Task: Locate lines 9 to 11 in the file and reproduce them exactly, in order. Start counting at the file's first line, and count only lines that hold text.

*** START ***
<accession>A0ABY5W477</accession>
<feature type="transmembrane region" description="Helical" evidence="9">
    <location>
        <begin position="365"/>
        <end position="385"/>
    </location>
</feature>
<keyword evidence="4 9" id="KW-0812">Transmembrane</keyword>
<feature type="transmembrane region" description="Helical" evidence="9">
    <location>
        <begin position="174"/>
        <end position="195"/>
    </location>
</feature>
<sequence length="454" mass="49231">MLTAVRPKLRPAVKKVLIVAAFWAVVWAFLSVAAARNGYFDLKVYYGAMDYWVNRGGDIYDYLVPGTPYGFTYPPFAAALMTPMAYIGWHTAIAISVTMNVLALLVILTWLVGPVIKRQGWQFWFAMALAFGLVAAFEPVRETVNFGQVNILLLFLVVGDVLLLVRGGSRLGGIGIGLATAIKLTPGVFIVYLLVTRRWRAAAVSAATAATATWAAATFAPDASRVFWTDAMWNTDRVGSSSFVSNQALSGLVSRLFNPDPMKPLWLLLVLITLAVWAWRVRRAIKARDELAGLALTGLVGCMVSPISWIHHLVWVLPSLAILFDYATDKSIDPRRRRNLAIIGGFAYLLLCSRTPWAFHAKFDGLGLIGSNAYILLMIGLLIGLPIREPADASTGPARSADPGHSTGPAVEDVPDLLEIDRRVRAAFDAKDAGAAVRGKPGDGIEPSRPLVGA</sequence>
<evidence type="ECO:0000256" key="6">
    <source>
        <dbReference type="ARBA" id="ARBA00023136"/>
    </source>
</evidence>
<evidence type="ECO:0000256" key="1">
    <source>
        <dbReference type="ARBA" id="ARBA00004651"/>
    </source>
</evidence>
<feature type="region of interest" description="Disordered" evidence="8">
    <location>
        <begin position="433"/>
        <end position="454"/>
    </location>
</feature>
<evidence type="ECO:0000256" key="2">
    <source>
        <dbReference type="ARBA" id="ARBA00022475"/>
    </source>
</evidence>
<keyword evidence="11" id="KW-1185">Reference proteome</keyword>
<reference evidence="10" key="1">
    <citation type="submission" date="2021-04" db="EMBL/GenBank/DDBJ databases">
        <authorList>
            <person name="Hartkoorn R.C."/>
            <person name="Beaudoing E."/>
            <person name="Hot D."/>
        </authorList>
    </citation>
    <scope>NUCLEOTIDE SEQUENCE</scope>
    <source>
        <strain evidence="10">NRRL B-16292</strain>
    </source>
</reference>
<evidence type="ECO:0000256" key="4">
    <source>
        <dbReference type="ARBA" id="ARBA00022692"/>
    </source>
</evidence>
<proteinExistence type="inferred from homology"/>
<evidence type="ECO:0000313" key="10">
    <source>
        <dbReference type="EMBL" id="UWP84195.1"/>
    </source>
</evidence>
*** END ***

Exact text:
<feature type="transmembrane region" description="Helical" evidence="9">
    <location>
        <begin position="174"/>